PARIS (Reuters) - Hundreds of petrol stations faced shortages in France on Saturday as protests over a labor law reform led to a fall in refinery output and blockades that hampered fuel supply and prompted consumer panic.
France has been hit by a wave of strikes over the past week after President Francois Hollande’s Socialist government opted to force the unpopular labor market reforms through the lower house of parliament without a vote.
Oil workers at Total voted on Friday to shut down output at three refineries, in Donges, Feyzin and Normandy and by Tuesday all three would be totally halted, CGT delegate Thierry Defresne, told Reuters.
The process had already started with French oil industry group UFIP saying Total had shut units at all three refineries.
Deliveries from Total’s Grandpuits refinery were blocked by protesters, prompting output to run at reduced flow. The fifth one in La Mede was operating normally, it said, something Defresne denied saying no oil products were coming out it.
In addition, three of Total’s nine oil depots were blocked, UFIP said.
The news of fuel shortages and blockades sent drivers rushing to petrol stations to fill their tanks as a precaution.
UFIP said 317 out of Total’s 2,200 petrol stations in France had run out of all or some fuels on Saturday. Total runs nearly one petrol station out of five in the country.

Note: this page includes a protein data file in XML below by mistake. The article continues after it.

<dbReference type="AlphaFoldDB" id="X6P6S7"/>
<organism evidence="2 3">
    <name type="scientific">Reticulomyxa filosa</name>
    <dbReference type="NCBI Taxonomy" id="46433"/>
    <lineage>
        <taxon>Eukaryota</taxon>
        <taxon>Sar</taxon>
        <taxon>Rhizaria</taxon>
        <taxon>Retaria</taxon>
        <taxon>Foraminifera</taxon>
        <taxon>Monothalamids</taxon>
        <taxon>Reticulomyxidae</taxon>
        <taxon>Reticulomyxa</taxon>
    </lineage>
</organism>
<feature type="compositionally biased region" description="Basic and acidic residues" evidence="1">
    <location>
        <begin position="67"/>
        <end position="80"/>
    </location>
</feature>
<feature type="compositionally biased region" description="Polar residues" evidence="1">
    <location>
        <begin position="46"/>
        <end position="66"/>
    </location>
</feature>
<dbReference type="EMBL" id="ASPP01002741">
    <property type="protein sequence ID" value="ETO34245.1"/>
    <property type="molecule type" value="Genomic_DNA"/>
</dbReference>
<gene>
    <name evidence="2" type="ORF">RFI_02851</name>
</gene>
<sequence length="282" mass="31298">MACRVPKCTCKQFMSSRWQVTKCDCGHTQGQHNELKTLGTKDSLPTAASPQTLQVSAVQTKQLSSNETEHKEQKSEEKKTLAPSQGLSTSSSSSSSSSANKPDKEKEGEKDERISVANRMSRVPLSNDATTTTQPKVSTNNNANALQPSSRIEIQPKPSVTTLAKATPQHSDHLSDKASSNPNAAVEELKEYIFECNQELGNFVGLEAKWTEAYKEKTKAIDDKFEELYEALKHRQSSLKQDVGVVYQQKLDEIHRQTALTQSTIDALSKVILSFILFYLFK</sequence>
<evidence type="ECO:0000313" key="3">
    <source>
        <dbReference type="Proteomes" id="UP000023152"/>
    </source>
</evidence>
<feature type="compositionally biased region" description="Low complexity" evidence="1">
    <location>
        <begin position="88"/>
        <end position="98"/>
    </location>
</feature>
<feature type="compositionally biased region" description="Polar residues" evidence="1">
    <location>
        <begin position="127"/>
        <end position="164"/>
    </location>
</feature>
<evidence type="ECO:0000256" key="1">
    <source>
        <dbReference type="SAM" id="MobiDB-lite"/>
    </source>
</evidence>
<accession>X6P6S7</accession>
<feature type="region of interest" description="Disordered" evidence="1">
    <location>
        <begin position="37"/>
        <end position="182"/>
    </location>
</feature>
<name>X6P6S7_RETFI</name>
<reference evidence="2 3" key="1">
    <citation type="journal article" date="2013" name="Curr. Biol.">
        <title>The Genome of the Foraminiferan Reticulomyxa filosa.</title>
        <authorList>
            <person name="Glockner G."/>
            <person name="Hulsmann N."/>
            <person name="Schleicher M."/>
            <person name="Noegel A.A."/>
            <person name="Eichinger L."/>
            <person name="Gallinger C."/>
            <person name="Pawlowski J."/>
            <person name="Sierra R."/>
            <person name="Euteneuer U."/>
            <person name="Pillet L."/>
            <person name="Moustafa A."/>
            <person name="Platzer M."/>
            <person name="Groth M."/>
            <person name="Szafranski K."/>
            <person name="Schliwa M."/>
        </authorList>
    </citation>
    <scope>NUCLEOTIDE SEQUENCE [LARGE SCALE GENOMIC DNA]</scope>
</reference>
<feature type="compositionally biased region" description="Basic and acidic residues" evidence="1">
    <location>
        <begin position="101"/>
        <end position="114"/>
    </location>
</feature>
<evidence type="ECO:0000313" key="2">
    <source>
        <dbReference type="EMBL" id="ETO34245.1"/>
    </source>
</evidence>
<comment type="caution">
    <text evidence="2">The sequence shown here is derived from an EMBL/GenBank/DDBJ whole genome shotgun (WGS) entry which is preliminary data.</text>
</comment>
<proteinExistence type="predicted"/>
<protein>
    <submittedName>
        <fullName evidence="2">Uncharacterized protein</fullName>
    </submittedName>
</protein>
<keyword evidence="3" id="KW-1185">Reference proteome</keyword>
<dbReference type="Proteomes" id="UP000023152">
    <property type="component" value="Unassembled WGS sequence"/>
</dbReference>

Shell and Eni petrol stations were not facing any disruption, UFIP said.
Data for supermarkets, which sold more than 60 percent of the fuel in France last year, was not immediately available.
Several departments in the northwest imposed restrictions on limiting the volume of fuel per vehicle or banning jerry cans.
But UFIP, which represents oil makers, estimated nearly 90 percent of the country’s petrol station were supplied normally.
“We are not in shortage at country level even if, locally, especially in the Great West, some stations may be out of stock. Products are available and we are doing our best efforts to supply networks,” UFIP President Francis Duseux said in a statement.
A prolonged strike at refineries in France in 2010 led to a glut of crude in Europe because it could not be delivered to refineries, and thousands of petrol stations ran out of fuel.
Defresne said the situation could be avoided if the government withdrew its labor reform bill.
Reporting by Sybille de La Hamaide and Bate Felix; Editing by Ralph Boulton
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